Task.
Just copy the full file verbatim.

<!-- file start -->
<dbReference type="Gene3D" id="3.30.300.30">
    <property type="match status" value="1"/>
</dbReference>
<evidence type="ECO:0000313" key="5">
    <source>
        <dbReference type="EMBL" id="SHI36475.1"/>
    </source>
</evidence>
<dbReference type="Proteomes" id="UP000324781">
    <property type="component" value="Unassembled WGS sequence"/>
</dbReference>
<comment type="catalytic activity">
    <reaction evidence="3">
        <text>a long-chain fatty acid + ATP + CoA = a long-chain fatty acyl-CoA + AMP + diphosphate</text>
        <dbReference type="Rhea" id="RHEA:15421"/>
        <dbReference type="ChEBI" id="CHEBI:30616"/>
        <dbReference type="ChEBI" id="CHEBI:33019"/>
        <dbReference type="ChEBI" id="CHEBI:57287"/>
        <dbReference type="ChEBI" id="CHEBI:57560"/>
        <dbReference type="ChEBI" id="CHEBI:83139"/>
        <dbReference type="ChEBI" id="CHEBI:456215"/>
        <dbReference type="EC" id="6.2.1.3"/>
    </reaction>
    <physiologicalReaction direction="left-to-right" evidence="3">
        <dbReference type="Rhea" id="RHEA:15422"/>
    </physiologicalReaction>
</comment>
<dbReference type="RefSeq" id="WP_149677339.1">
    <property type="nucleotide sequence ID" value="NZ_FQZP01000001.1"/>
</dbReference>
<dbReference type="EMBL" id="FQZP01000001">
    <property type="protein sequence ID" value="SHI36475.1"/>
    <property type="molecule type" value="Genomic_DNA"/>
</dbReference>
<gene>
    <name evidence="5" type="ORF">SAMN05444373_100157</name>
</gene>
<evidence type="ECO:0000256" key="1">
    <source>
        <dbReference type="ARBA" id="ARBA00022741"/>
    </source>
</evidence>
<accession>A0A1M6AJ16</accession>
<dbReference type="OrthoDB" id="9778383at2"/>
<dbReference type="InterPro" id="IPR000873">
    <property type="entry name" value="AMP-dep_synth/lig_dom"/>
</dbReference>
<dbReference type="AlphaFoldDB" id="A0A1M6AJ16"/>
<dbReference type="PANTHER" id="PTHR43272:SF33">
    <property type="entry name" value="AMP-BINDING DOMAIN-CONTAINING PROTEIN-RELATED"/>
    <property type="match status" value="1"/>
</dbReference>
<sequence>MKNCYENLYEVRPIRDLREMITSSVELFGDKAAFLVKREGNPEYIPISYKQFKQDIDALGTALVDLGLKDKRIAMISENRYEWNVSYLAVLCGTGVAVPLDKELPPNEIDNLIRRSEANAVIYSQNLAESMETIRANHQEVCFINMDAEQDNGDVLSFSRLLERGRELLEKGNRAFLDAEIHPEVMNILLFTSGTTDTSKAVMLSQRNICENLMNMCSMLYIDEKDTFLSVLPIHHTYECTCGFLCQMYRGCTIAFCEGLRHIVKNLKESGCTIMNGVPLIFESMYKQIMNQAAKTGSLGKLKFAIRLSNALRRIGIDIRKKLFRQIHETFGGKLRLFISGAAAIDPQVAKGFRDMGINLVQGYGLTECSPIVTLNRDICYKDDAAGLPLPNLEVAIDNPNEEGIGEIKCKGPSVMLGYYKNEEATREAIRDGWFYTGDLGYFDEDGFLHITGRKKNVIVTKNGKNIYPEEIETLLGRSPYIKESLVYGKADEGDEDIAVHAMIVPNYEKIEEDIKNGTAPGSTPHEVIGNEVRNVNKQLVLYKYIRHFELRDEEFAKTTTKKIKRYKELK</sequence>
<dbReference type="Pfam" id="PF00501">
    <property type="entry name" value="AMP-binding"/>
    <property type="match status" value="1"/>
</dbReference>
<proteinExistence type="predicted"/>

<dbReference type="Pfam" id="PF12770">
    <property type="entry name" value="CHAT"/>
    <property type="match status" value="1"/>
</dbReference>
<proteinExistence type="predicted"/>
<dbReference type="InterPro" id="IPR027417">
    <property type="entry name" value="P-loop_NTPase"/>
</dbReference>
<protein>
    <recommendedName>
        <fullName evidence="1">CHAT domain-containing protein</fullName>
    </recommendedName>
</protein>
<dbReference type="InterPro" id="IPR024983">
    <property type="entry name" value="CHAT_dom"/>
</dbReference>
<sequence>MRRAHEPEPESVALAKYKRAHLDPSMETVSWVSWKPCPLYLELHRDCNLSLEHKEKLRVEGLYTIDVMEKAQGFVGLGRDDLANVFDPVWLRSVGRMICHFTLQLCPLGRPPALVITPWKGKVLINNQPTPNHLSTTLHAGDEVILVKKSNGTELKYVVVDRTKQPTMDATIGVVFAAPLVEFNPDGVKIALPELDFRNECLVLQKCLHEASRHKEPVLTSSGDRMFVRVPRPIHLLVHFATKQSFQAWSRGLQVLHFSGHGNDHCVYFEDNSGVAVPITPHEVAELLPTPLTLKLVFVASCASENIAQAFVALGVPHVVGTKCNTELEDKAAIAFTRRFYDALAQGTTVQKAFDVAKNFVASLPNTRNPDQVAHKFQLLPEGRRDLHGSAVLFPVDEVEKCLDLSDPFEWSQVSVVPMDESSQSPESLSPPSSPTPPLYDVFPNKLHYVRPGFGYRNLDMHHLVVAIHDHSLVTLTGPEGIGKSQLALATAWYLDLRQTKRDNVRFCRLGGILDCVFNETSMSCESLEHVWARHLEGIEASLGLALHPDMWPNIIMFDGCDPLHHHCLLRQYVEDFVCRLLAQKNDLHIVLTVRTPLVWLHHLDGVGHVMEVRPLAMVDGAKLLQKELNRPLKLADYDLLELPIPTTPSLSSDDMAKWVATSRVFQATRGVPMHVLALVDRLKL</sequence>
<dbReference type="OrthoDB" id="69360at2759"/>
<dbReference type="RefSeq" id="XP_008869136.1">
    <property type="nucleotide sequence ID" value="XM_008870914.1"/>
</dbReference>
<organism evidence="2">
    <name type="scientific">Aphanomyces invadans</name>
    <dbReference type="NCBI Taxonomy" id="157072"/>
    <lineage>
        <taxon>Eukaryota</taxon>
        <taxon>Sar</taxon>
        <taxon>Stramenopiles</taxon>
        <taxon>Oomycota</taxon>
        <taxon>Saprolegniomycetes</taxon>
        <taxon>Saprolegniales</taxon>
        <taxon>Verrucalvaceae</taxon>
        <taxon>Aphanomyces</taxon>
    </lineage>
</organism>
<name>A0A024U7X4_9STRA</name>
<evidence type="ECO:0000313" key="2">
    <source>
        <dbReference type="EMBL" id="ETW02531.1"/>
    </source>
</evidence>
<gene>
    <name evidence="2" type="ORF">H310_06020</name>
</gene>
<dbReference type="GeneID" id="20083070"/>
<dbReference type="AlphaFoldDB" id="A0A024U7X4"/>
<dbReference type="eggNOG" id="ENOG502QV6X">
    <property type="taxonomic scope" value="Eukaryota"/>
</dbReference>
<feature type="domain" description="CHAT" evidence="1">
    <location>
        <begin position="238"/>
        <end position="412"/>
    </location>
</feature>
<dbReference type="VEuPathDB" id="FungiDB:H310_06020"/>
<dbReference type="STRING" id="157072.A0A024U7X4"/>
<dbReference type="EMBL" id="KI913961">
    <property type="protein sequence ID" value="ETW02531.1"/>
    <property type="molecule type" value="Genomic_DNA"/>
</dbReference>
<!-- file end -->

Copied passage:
<dbReference type="Gene3D" id="3.30.300.30">
    <property type="match status" value="1"/>
</dbReference>
<evidence type="ECO:0000313" key="5">
    <source>
        <dbReference type="EMBL" id="SHI36475.1"/>
    </source>
</evidence>
<dbReference type="Proteomes" id="UP000324781">
    <property type="component" value="Unassembled WGS sequence"/>
</dbReference>
<comment type="catalytic activity">
    <reaction evidence="3">
        <text>a long-chain fatty acid + ATP + CoA = a long-chain fatty acyl-CoA + AMP + diphosphate</text>
        <dbReference type="Rhea" id="RHEA:15421"/>
        <dbReference type="ChEBI" id="CHEBI:30616"/>
        <dbReference type="ChEBI" id="CHEBI:33019"/>
        <dbReference type="ChEBI" id="CHEBI:57287"/>
        <dbReference type="ChEBI" id="CHEBI:57560"/>
        <dbReference type="ChEBI" id="CHEBI:83139"/>
        <dbReference type="ChEBI" id="CHEBI:456215"/>
        <dbReference type="EC" id="6.2.1.3"/>
    </reaction>
    <physiologicalReaction direction="left-to-right" evidence="3">
        <dbReference type="Rhea" id="RHEA:15422"/>
    </physiologicalReaction>
</comment>
<dbReference type="RefSeq" id="WP_149677339.1">
    <property type="nucleotide sequence ID" value="NZ_FQZP01000001.1"/>
</dbReference>
<dbReference type="EMBL" id="FQZP01000001">
    <property type="protein sequence ID" value="SHI36475.1"/>
    <property type="molecule type" value="Genomic_DNA"/>
</dbReference>
<gene>
    <name evidence="5" type="ORF">SAMN05444373_100157</name>
</gene>
<evidence type="ECO:0000256" key="1">
    <source>
        <dbReference type="ARBA" id="ARBA00022741"/>
    </source>
</evidence>
<accession>A0A1M6AJ16</accession>
<dbReference type="OrthoDB" id="9778383at2"/>
<dbReference type="InterPro" id="IPR000873">
    <property type="entry name" value="AMP-dep_synth/lig_dom"/>
</dbReference>
<dbReference type="AlphaFoldDB" id="A0A1M6AJ16"/>
<dbReference type="PANTHER" id="PTHR43272:SF33">
    <property type="entry name" value="AMP-BINDING DOMAIN-CONTAINING PROTEIN-RELATED"/>
    <property type="match status" value="1"/>
</dbReference>
<sequence>MKNCYENLYEVRPIRDLREMITSSVELFGDKAAFLVKREGNPEYIPISYKQFKQDIDALGTALVDLGLKDKRIAMISENRYEWNVSYLAVLCGTGVAVPLDKELPPNEIDNLIRRSEANAVIYSQNLAESMETIRANHQEVCFINMDAEQDNGDVLSFSRLLERGRELLEKGNRAFLDAEIHPEVMNILLFTSGTTDTSKAVMLSQRNICENLMNMCSMLYIDEKDTFLSVLPIHHTYECTCGFLCQMYRGCTIAFCEGLRHIVKNLKESGCTIMNGVPLIFESMYKQIMNQAAKTGSLGKLKFAIRLSNALRRIGIDIRKKLFRQIHETFGGKLRLFISGAAAIDPQVAKGFRDMGINLVQGYGLTECSPIVTLNRDICYKDDAAGLPLPNLEVAIDNPNEEGIGEIKCKGPSVMLGYYKNEEATREAIRDGWFYTGDLGYFDEDGFLHITGRKKNVIVTKNGKNIYPEEIETLLGRSPYIKESLVYGKADEGDEDIAVHAMIVPNYEKIEEDIKNGTAPGSTPHEVIGNEVRNVNKQLVLYKYIRHFELRDEEFAKTTTKKIKRYKELK</sequence>
<dbReference type="Pfam" id="PF00501">
    <property type="entry name" value="AMP-binding"/>
    <property type="match status" value="1"/>
</dbReference>
<proteinExistence type="predicted"/>

<dbReference type="Pfam" id="PF12770">
    <property type="entry name" value="CHAT"/>
    <property type="match status" value="1"/>
</dbReference>
<proteinExistence type="predicted"/>
<dbReference type="InterPro" id="IPR027417">
    <property type="entry name" value="P-loop_NTPase"/>
</dbReference>
<protein>
    <recommendedName>
        <fullName evidence="1">CHAT domain-containing protein</fullName>
    </recommendedName>
</protein>
<dbReference type="InterPro" id="IPR024983">
    <property type="entry name" value="CHAT_dom"/>
</dbReference>
<sequence>MRRAHEPEPESVALAKYKRAHLDPSMETVSWVSWKPCPLYLELHRDCNLSLEHKEKLRVEGLYTIDVMEKAQGFVGLGRDDLANVFDPVWLRSVGRMICHFTLQLCPLGRPPALVITPWKGKVLINNQPTPNHLSTTLHAGDEVILVKKSNGTELKYVVVDRTKQPTMDATIGVVFAAPLVEFNPDGVKIALPELDFRNECLVLQKCLHEASRHKEPVLTSSGDRMFVRVPRPIHLLVHFATKQSFQAWSRGLQVLHFSGHGNDHCVYFEDNSGVAVPITPHEVAELLPTPLTLKLVFVASCASENIAQAFVALGVPHVVGTKCNTELEDKAAIAFTRRFYDALAQGTTVQKAFDVAKNFVASLPNTRNPDQVAHKFQLLPEGRRDLHGSAVLFPVDEVEKCLDLSDPFEWSQVSVVPMDESSQSPESLSPPSSPTPPLYDVFPNKLHYVRPGFGYRNLDMHHLVVAIHDHSLVTLTGPEGIGKSQLALATAWYLDLRQTKRDNVRFCRLGGILDCVFNETSMSCESLEHVWARHLEGIEASLGLALHPDMWPNIIMFDGCDPLHHHCLLRQYVEDFVCRLLAQKNDLHIVLTVRTPLVWLHHLDGVGHVMEVRPLAMVDGAKLLQKELNRPLKLADYDLLELPIPTTPSLSSDDMAKWVATSRVFQATRGVPMHVLALVDRLKL</sequence>
<dbReference type="OrthoDB" id="69360at2759"/>
<dbReference type="RefSeq" id="XP_008869136.1">
    <property type="nucleotide sequence ID" value="XM_008870914.1"/>
</dbReference>
<organism evidence="2">
    <name type="scientific">Aphanomyces invadans</name>
    <dbReference type="NCBI Taxonomy" id="157072"/>
    <lineage>
        <taxon>Eukaryota</taxon>
        <taxon>Sar</taxon>
        <taxon>Stramenopiles</taxon>
        <taxon>Oomycota</taxon>
        <taxon>Saprolegniomycetes</taxon>
        <taxon>Saprolegniales</taxon>
        <taxon>Verrucalvaceae</taxon>
        <taxon>Aphanomyces</taxon>
    </lineage>
</organism>
<name>A0A024U7X4_9STRA</name>
<evidence type="ECO:0000313" key="2">
    <source>
        <dbReference type="EMBL" id="ETW02531.1"/>
    </source>
</evidence>
<gene>
    <name evidence="2" type="ORF">H310_06020</name>
</gene>
<dbReference type="GeneID" id="20083070"/>
<dbReference type="AlphaFoldDB" id="A0A024U7X4"/>
<dbReference type="eggNOG" id="ENOG502QV6X">
    <property type="taxonomic scope" value="Eukaryota"/>
</dbReference>
<feature type="domain" description="CHAT" evidence="1">
    <location>
        <begin position="238"/>
        <end position="412"/>
    </location>
</feature>
<dbReference type="VEuPathDB" id="FungiDB:H310_06020"/>
<dbReference type="STRING" id="157072.A0A024U7X4"/>
<dbReference type="EMBL" id="KI913961">
    <property type="protein sequence ID" value="ETW02531.1"/>
    <property type="molecule type" value="Genomic_DNA"/>
</dbReference>